In a tribute to the recently departed Marcel Marceau, I have gone silent lately. No, that’s not the reason. I had stuff to do. Lots of stuff. Stuff people were (and are) asking about and stuff only I care about.
Though I’ve clicked around a bit on others’ blogs, I missed the distressing news that yet more bloggers are thinking of quitting. Happily, it appears that some of my favorites have decided to keep at it. Others, however, are still mulling it over. I guess I have two verbose points to make.
I can see why departments might care about bloggers, for a couple of reasons. The first is that a blogger is spending time writing the blog that could be better spent doing research and publishing papers. It was even mentioned that one prominent researcher doesn’t read newspapers, because it’s a distraction. With all due respect to the prominent researcher, who is not reading this unless he/she is lying (lying!), I consider the research and writing to be only one part of my job as a sociologist. The other part involves active engagement with the social world, including the Internet, newspapers, people at the ethnic grocery store, the kid down the block, patrons at the bar, and the adolescent hockey team that pulled a Keith Moon and destroyed the hotel I stayed in last week while their parents sat idly by in the cheaply carpeted halls and drank watery beer.
This gets to the point of this blog. A lot of the time, it may read as though I am not doing sociology here. Sometimes I’m not, as when I offer up a Lene Lovich video. Most of the time, however, even when I’m talking about recycling bins and kids who shovel snow, I’m sharing the mundane ways that sociology rears its head in my day-to-day life. I dunno, this is kind of why I went into the field. There are plenty of great blogs where the denizens debate complex sociological arguments. I decided to proceed more modestly, as befits my background and general interests.
The idea that I should be producing more and ignoring newspapers or social life strikes me as preposterous, even if a very prolific scholar thinks I should. The Ivory Tower is an easy slam, but honestly, if you’re sitting in your office churning out the work, reading only other academic work in your subfield, even if (and especially if) your work has been a great contribution, you have shortchanged us; if you were able to contribute that much without distractions, think of what you could have contributed if you’d allowed the insights that accompany distractions into your life. Distractions, to my mind, are where the insights lie. My investment in remaining open to them means I work late into the night, binge write, and endure periods of deep misery where I bemoan how much more effort it takes for me to get something out than a less-distracted person. Yet, my conversations at conferences are engaging. I find that I move more comfortably among sociologists than tunnel-vision peers. I have more ideas for research than anyone I know. The time and effort I put into applying sociology to everyday life, even dealing with a repair person or a telemarketer, however dorky and waste-of-time-ish, has curiously socialized me to be a better sociologist.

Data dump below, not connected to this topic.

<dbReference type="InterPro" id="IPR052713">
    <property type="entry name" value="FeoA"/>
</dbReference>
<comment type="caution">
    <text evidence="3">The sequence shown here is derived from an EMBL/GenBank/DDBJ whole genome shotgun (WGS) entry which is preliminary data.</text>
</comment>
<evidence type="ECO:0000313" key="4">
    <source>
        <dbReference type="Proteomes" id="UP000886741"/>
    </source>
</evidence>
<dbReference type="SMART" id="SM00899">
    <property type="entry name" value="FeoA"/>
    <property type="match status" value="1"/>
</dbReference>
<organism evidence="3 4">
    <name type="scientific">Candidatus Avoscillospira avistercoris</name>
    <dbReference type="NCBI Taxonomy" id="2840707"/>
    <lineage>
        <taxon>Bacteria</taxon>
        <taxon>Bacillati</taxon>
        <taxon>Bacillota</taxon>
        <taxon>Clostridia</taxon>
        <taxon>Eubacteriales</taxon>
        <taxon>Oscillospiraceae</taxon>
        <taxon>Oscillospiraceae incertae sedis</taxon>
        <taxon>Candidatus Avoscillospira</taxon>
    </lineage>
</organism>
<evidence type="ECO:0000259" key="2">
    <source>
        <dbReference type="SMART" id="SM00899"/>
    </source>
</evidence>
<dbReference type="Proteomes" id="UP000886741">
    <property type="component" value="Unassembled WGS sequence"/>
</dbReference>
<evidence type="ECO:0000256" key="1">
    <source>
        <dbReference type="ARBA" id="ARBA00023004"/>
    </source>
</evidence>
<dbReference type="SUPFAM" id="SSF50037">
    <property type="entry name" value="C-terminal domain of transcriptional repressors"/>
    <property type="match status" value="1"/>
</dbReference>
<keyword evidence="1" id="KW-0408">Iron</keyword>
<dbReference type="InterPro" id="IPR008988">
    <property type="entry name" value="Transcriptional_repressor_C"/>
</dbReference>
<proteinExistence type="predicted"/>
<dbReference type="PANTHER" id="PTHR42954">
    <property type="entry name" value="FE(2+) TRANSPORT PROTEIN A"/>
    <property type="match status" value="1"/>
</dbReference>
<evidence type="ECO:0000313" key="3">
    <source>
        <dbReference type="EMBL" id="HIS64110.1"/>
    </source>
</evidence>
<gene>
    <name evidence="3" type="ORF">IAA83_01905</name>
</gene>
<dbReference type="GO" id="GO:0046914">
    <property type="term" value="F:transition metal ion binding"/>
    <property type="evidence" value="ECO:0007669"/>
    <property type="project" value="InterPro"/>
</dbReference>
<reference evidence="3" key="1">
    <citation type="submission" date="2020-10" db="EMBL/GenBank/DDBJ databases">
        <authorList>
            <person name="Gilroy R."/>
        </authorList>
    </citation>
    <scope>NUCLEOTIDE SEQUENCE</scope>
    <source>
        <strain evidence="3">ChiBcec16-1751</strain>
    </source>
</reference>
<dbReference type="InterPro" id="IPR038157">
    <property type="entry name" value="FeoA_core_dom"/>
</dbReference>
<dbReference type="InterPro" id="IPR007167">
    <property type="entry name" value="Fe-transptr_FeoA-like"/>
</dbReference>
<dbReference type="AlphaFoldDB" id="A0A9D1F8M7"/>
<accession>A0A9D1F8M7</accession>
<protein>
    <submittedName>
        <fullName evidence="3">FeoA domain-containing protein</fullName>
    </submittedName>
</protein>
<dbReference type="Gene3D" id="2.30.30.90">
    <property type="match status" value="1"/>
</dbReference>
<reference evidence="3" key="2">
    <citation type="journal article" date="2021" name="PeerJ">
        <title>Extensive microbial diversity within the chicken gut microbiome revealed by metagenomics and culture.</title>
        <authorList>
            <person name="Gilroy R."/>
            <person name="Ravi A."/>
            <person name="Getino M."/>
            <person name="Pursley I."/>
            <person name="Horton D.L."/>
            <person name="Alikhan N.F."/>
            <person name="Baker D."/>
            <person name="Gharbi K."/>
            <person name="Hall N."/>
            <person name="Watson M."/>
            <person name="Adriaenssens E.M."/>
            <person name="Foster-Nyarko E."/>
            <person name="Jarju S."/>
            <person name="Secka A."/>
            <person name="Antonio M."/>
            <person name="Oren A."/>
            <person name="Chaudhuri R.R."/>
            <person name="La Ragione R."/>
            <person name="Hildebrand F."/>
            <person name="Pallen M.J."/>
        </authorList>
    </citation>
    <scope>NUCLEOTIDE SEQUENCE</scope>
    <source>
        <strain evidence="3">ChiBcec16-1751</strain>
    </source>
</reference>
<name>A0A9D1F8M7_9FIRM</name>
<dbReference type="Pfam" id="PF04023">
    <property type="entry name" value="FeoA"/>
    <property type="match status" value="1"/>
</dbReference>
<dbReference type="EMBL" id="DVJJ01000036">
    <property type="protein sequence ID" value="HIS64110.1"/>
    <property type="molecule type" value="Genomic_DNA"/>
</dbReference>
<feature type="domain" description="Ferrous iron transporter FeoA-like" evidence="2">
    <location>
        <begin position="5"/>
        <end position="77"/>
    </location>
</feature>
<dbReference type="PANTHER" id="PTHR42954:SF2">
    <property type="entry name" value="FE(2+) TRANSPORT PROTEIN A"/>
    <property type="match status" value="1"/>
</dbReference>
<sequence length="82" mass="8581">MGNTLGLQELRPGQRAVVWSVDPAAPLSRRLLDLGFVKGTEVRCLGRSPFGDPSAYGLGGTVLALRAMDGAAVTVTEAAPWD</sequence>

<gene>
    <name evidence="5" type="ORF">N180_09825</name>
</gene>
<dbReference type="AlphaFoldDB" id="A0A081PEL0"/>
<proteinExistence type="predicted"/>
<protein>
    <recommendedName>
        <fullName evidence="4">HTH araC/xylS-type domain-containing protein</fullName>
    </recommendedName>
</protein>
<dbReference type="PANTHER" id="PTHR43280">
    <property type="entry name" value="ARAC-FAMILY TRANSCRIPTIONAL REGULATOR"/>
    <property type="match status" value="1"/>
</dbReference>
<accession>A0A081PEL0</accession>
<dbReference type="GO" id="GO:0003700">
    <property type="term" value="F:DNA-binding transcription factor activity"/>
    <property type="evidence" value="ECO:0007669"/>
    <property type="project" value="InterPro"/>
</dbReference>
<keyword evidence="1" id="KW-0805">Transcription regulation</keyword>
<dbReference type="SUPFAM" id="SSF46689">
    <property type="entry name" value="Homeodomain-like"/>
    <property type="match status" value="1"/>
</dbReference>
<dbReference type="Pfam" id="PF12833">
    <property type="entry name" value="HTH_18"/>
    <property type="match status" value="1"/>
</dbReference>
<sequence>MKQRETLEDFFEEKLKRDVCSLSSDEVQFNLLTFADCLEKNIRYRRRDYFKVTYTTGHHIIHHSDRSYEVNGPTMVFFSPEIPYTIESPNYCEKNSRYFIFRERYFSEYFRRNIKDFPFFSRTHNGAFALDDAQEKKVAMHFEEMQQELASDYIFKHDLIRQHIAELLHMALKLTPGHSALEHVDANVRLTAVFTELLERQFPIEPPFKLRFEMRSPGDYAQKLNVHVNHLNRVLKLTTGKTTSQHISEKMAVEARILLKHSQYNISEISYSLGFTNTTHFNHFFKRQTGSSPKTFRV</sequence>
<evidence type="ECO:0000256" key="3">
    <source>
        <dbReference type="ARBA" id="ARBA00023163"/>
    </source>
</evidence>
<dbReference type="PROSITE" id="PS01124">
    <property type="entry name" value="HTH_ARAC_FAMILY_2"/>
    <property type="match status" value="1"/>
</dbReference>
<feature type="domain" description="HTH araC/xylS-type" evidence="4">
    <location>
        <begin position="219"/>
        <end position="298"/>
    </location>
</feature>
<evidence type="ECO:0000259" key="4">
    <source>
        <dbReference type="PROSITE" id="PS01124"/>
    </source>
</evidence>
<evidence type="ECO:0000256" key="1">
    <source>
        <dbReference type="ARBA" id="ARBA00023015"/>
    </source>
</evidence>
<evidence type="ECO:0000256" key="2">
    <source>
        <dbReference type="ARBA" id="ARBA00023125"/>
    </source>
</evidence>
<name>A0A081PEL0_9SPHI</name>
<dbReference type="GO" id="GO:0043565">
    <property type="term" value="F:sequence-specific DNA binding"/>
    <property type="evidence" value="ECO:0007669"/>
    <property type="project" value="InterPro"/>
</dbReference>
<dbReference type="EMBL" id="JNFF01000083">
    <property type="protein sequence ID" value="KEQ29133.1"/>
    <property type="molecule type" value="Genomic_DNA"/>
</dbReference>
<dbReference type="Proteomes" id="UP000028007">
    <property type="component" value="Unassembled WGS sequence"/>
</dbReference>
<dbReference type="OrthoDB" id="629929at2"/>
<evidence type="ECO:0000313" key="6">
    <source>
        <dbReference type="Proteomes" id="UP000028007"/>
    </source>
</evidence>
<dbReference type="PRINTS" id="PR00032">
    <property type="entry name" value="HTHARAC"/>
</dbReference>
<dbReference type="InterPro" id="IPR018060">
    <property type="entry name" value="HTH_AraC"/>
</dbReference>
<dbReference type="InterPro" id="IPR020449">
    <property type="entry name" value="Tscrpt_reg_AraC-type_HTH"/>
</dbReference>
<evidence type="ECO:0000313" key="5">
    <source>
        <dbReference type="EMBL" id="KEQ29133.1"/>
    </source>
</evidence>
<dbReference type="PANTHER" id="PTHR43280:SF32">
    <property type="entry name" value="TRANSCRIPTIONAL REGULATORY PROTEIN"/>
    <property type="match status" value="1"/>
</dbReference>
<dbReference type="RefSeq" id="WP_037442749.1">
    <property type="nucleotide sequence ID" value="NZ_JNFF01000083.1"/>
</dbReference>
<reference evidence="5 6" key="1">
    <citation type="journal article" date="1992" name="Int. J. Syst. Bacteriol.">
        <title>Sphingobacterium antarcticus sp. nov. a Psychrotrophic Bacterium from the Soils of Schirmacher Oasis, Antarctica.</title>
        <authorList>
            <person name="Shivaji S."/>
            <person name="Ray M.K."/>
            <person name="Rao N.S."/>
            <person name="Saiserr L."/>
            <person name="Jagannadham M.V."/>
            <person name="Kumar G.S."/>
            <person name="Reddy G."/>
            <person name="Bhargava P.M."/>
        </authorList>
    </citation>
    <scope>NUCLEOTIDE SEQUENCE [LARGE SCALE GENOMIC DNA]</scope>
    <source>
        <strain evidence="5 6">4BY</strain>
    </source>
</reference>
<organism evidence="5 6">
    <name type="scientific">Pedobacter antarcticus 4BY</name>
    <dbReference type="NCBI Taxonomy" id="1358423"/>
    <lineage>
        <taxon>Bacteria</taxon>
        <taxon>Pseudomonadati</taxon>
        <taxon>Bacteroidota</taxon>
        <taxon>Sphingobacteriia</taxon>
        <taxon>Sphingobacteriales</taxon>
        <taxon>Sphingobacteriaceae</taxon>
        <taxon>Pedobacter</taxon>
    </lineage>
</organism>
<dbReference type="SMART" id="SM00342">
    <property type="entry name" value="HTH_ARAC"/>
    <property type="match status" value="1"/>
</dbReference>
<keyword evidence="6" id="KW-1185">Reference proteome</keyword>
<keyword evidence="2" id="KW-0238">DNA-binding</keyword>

Over time, I have learned how to be more efficient, to write papers faster, to get more quickly from the insight to the research to the written word. This will continue to improve, I hope. And then maybe I can say I made a contribution to my field, and that I did good sociology. Naive? Probably. But do not burst my bubble, as I am a delicate flower.
Longwindedly, I now arrive at the second reason departments may care if we blog. How a department appears to other departments could have real ramifications for future recruitment, the acceptance of department members’ ideas in the field more generally, and status. I’ve decided here to maintain some level of anonymity for two reasons. One, I’m a chicken. Two, if I slip and say something that could reflect poorly on my department (nothing comes to mind currently), I don’t want my department to have to bear the brunt of my decision to blog. I made this decision. They did not. I want to be a positive representative of my department to the exterior world. In exchange for the chance they’ve given me to do the work I really want to do, I agree to try not to act the fool at conferences, to hold my alcohol well (shut up), to refrain from troubling personal entanglements, and to keep my piehole shut outside the department if I disagree with decisions made.
That said, I do think that departments may overreact to comments made on non-anonymous blogs. I have yet to read a blog that would deter me from applying at a given department, or made me think less of its personnel. Most blogs, including the one where the issue was raised, actually increase the profile of their departments: If that department hired him/her, I would like to work there. S/he is an insightful, engaged sociologist who is so into this profession that s/he uses free time to write about it.
I’m still deciding how I feel about you lot at thesocshrine, but I really did not have enough Feargal Sharkey in my life.